How I Transformed The Way I Work And Live By Moving To The Cloud

From day one of my professional career as a CPA, I have been a passionate follower and adopter of the technology tools that are available to assist our profession in doing our jobs better.
I am likely dating myself, but, when those Compaq “Luggables” (http://en.wikipedia.org/wiki/Compaq_Portable) came along, I was first in line. Why?  Because I could see that the Luggable, despite it’s small screen, and many other failings, would allow me to stop typing numbers into a 10 key calculator.  Similarly, many years later, when organizations started providing remote computing solutions (PC Anywhere, GoToMyPC), I jumped onboard because I found that these tools would allow me to assist my employer and clients from anywhere, at anytime.
In 2004, when I started Kensington Business Solutions, one of my priorities was to be able to achieve a work/life balance for my employees and myself by creating a virtual organization.
Initially to achieve the virtual organization structure, before there were tools like DropBox, KBS was sewn together with Internet file synchronization tools.  Everyone had files on their computers that would synchronize to the Internet and then synchronize to the rest of the computers in the firm.  It was innovative at the time, but, I then lost sleep at night worrying about duplicating files, security holes, employees walking away with client files and many other flaws of the solution I had created.
So, again, I realized that there had to be a better way.
Today, KBS is 9 years old and operates successfully and securely and completely in the cloud.  Employees and clients can get to their data from anywhere and, although hard drive failures are never without their inconveniences, they hardly derail me or my team because we can easily work from any computer knowing all the information we need isn’t sitting on one machine, but, is safely lodged in ‘server farms’ throughout the country.
One Software as a Service (SaaS) that has transformed my business the most is the password management system that we adopted a number of years ago.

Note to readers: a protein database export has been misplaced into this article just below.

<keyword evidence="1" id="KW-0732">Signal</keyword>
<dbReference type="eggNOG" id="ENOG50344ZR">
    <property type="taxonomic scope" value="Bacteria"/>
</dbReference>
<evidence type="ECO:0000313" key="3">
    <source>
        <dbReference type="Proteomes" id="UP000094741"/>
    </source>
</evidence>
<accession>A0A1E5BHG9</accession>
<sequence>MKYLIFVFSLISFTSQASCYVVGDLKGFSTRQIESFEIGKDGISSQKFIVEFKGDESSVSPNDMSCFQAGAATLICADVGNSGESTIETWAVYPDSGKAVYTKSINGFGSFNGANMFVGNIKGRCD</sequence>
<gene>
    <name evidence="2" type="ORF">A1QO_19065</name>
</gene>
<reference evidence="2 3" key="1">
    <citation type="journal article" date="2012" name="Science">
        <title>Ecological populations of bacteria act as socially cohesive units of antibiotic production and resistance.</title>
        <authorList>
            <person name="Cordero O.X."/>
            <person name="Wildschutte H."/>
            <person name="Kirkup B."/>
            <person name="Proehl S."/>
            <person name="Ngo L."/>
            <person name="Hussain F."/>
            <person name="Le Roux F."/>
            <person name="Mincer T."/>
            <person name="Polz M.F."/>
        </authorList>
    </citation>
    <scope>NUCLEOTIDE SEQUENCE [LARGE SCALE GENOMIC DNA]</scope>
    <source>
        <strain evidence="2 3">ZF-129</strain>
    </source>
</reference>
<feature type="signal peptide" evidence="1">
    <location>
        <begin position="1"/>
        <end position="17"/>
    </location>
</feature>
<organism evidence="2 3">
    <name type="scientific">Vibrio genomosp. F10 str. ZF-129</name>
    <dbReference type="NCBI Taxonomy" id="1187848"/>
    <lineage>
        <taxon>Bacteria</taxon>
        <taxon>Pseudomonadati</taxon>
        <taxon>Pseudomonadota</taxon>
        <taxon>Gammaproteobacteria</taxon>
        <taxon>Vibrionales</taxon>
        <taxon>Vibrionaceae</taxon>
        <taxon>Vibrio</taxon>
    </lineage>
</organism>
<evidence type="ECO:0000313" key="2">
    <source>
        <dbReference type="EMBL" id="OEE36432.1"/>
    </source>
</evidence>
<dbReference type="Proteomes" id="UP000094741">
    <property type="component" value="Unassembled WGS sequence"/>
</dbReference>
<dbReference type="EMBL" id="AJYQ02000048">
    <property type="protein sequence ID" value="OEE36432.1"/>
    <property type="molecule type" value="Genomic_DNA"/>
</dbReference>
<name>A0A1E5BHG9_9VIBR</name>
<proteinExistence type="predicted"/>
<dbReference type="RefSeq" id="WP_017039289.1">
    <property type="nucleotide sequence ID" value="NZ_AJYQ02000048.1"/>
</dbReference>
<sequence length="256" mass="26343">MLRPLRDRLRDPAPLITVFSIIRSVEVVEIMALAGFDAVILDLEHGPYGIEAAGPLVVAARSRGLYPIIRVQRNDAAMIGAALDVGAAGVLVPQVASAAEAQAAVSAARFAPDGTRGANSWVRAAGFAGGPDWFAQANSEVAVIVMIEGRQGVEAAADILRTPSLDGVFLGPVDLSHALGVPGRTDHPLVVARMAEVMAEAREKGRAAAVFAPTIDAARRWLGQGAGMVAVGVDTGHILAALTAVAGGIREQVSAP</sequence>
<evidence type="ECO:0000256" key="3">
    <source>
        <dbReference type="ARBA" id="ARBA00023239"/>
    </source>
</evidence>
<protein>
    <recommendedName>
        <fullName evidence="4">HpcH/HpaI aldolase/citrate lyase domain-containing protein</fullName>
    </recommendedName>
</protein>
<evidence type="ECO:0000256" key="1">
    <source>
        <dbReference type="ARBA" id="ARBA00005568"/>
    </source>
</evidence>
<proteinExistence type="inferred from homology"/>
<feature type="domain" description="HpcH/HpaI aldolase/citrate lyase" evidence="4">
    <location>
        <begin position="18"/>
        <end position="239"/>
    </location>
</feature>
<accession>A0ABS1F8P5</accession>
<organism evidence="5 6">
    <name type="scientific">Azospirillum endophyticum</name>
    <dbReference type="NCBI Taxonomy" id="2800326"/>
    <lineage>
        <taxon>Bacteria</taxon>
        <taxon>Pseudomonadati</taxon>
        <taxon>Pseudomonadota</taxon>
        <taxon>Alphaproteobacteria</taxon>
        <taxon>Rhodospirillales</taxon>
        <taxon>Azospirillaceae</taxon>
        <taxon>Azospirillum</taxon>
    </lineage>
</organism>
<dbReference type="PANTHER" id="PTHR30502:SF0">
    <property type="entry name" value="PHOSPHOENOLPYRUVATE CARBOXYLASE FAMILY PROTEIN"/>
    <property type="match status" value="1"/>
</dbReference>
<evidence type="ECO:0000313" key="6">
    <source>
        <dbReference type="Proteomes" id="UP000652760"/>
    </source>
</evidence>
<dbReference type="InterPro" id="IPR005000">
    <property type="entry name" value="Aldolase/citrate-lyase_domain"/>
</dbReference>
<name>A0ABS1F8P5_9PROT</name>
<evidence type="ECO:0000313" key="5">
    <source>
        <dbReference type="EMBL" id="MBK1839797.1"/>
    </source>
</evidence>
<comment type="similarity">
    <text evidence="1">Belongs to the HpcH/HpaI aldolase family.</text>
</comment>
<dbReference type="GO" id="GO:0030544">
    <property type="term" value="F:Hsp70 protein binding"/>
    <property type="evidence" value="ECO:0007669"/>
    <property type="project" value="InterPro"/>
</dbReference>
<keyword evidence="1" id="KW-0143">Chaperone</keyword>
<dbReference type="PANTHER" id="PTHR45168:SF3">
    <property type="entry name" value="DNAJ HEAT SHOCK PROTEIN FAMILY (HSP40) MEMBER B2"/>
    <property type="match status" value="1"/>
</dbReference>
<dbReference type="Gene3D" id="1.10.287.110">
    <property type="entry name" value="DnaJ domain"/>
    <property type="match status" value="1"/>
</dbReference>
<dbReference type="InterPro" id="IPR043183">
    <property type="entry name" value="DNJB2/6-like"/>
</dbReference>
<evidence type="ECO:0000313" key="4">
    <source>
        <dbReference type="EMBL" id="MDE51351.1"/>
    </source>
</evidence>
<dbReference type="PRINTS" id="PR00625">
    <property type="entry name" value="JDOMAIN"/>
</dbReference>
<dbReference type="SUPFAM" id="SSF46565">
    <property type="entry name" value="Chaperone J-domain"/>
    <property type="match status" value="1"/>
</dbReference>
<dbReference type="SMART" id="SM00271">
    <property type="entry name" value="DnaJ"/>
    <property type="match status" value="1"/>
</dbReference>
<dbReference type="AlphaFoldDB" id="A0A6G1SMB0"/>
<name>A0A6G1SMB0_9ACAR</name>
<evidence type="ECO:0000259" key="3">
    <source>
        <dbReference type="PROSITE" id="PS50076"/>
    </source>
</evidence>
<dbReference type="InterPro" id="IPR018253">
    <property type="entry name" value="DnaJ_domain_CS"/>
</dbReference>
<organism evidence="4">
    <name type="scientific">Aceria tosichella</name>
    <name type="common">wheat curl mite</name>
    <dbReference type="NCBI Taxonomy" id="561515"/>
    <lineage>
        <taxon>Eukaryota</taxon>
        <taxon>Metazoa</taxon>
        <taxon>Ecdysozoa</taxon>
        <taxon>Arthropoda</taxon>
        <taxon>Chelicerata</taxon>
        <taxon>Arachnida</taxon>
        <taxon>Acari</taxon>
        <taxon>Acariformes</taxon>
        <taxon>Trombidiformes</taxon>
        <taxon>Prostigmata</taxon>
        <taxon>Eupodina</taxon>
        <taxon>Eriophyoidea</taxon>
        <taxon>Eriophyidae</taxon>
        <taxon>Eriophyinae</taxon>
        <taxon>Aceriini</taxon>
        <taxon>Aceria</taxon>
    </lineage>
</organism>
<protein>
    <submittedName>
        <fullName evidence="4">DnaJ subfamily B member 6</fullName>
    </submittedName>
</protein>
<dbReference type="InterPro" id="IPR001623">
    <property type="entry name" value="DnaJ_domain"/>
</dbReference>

In April 2008, shortly after meeting with a client of mine who was a well-known writer and speaker in the field of Nutrition, I received a call informing me that my client had passed away very unexpectedly. The call was from the client’s husband, who I had never met.  Her husband, steeped in grief from the horrible, unimaginable event, felt he had to call me, because…I was the only one that had many of his spouse’s passwords.  I went over to his home and provided all of the passwords that I had stored, but the image of that day has stuck with me.
When I came home from meeting with the client’s spouse, my husband and I had a conversation about the importance of these passwords. Since that time we have agreed to keep all of our passwords in an encrypted password management system that we both have access to.
KBS is currently using the cloud-based product, Secret Server Online, for our password management system and it is one of the most mission critical, reliable and valuable tools we have in our tool chest.  With great confidence, we store over 1,200 ‘secrets’ in a secure portal that allows only the appropriate users to see the confidential information.
Because of my business’s reliance on “the cloud” for all of our data and passwords, I am confident that whether I am in my office, walking my dog, or somewhere in between, my information is both accessible and more secure in its spot on a server far away, yet as close as one of my devices nearby.

How to prevent cash-flow shortfalls in your business

Cash-flow shortfalls can strangle your businesses growth, and getting out of the shortfall hole is very challenging. Some businesses that have excessive demand for their products or services still end up going out of business due to cash-flow shortfalls that are so significant that vendors discontinue providing services to them, making the business unable to deliver more product to their customers. Manufacturing businesses are prime examples of where a business can have a great product market fit, solid sales and still be strangled by cash flow shortages. Investment in the products being manufactured occurs well in advance of when the products are sold, which often ties up cash for months. Then, if customers pay 60 days after the sale, it can be 6 months, or more, between outlay of cash and collection. If properly planned out, it can be managed. Once you get in the cash-flow shortfall, it can be a viscous cycle and difficult to dig out. Companies can dig overcome shortfalls, but need to streamline accounting operations, extend payment terms with current vendors and attempt to accelerate customer payments in order to survive. KBS has helped many businesses to both avoid ever getting into these predicaments and also successfully dig out. Creating a scalable accounting and business infrastructure may seem unrelated to cash flow management, but the two are closely related. Follow these tips to help reduce the likelihood of a cash-flow shortfall in your business:Obtain and use a business credit card.Pay vendors for business expenses, when feasible, using a business credit card that allows payments to be deferred 30 days.Accept multiple methods of payment.Offering payment by credit card, PayPal, ACH, and even wire transfer can encourage timely payment of balances due to your business. Make it easy for your clients to pay you.Always ask for extended payment terms.Ask for payment terms of 30 days or more when working with vendors. If that’s not possible, make sure your customers are limited to a similarly brief payment window.Seek credit before an emergency happens.When cash is plentiful, contact your banker to obtain a line of credit. It’s very difficult to get a line of credit when you are in dire need of one. With careful, frequent monitoring, managing your business cash flow will become a habit as natural as brushing your teeth!